Not to be left behind, even political leaders came out with their views on this. Mamata Banerjee who is West Bengal Chief Minister minced no words in saying bluntly and boldly that, 'I strongly condemn threats by BJP government to one of India's most senior and respected editors, N. Ram. Invoking Official Secrets Act to threaten journalists is a shame. They cannot curb freedom and rights of the press as per their convenience.' Andhra Pradesh Chief Minister Chandrababu Naidu also expressed his dislike and disquiet over Centre's threat to invoke the OSA, condemning it as a move to muzzle the media. He tweeted that, 'Instead of coming clean on the alleged irregularities of the Rafale deal brought out by The Hindu and Mr. N. Ram, the Modi government is trying to silence the press through unconstitutional means by creating a climate of fear. It signals an imminent possibility of the breakdown of democracy.'
Why talk about politicians alone? Even eminent personalities across different fields too staged a protest in Bengaluru and criticized the Central government for threatening to act against N Ram who is Chairman of prestigious 'The Hindu' group of publications and 'The Hindu' newspaper for publishing investigative stories surrounding the controversies over the Rafale deal. The Centre had recently threatened to book 'The Hindu' and others under the Official Secrets Act for publishing stories based on Defence Ministry documents. Actor Prakash Raj, who is contesting the Lok Sabha election from Bengaluru called this an attempt to intimidate Mr Ram. He warned the Central government and said that people were watching these events closely and said 'the cat would be out of the bag' referring to the stories on the Rafale deal.
Going ahead, freedom fighter and veteran Gandhian HS Doreswamy said that there was no need for Mr Ram to reveal who his sources were or how he got access to the documents as it was against the ethics of the profession. Film maker B Suresh said the threat of being called anti-national hung over anyone who questioned the policies of the BJP-led Centre. He said that, 'The Constitution states that democracy is where people should participate in discussion of policies brought out by the government. This is being curbed today.' He condemned the trolling and censorship of journalists and cartoonists and compared the current scenario to Indira Gandhi's 1975 Emergency.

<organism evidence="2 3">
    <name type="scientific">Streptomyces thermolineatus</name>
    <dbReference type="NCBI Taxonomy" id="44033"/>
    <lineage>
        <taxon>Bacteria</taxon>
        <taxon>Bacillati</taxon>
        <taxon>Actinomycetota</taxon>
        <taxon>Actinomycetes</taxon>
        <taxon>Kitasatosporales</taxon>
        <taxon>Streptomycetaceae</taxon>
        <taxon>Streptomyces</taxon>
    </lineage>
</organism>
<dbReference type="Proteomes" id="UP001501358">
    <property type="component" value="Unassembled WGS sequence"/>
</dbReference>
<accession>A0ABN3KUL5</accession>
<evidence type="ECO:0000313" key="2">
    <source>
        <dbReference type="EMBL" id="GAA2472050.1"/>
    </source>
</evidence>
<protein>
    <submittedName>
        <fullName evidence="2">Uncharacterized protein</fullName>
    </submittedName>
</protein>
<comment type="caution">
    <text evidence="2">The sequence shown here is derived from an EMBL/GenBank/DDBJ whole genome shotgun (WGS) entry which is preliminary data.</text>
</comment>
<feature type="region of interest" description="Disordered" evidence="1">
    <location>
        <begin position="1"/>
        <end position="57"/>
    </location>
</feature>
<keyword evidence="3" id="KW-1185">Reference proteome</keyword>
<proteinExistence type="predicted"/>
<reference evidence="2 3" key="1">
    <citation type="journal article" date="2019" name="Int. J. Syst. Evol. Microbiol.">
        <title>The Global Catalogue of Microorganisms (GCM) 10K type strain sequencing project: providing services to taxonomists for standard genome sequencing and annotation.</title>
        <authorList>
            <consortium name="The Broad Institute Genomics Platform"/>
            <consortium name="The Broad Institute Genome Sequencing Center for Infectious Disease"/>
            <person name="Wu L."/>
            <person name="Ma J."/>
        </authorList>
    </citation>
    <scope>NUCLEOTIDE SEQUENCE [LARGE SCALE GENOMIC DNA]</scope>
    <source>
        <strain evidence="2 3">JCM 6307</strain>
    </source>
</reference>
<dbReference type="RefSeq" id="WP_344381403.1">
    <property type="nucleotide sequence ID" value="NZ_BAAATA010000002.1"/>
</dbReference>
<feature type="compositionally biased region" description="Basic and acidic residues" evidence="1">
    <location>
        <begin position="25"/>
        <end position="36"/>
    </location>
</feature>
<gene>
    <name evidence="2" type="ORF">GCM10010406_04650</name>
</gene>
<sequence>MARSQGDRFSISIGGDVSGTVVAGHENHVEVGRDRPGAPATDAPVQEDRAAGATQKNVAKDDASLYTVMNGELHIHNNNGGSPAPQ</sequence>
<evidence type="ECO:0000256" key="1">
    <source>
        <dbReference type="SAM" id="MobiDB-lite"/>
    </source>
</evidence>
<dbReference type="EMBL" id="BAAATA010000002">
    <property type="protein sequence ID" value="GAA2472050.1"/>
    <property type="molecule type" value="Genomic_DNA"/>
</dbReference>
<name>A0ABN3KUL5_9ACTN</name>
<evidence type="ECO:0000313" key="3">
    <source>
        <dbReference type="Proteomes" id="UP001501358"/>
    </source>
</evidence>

While certainly to me it seems that it would be an exaggeration to compare the current scenario with that of Emergency but certainly there can be no two views that the Centre must be more transparent and should refrain from issuing threats to use Official Secrets Act against N Ram who is world famous for his fearless journalism and writing! Journalists must be given the freedom to protect their sources and not compelled to disclose them. Whistle blowers must certainly not be discouraged.
Even former Vice-President Hamid Ansari has said that like so many other colonial era laws, the Official Secrets Act too needs a relook in light of modern realities and the norms that are prevailing today. In 2018, Official Secrets Act (OSA), 1923 invoked in five cases and the Ministry of home Affairs issued five prosecution sanction orders. As per the latest data available with the National Crime Records Bureau, the number of cases registered under the OSA was 11, 9 and 30 in 2014, 2015 and 2016 respectively. What is most intriguing is that ever since its inception in 1923, the OSA has been amended only once in 1967 and made more stricter.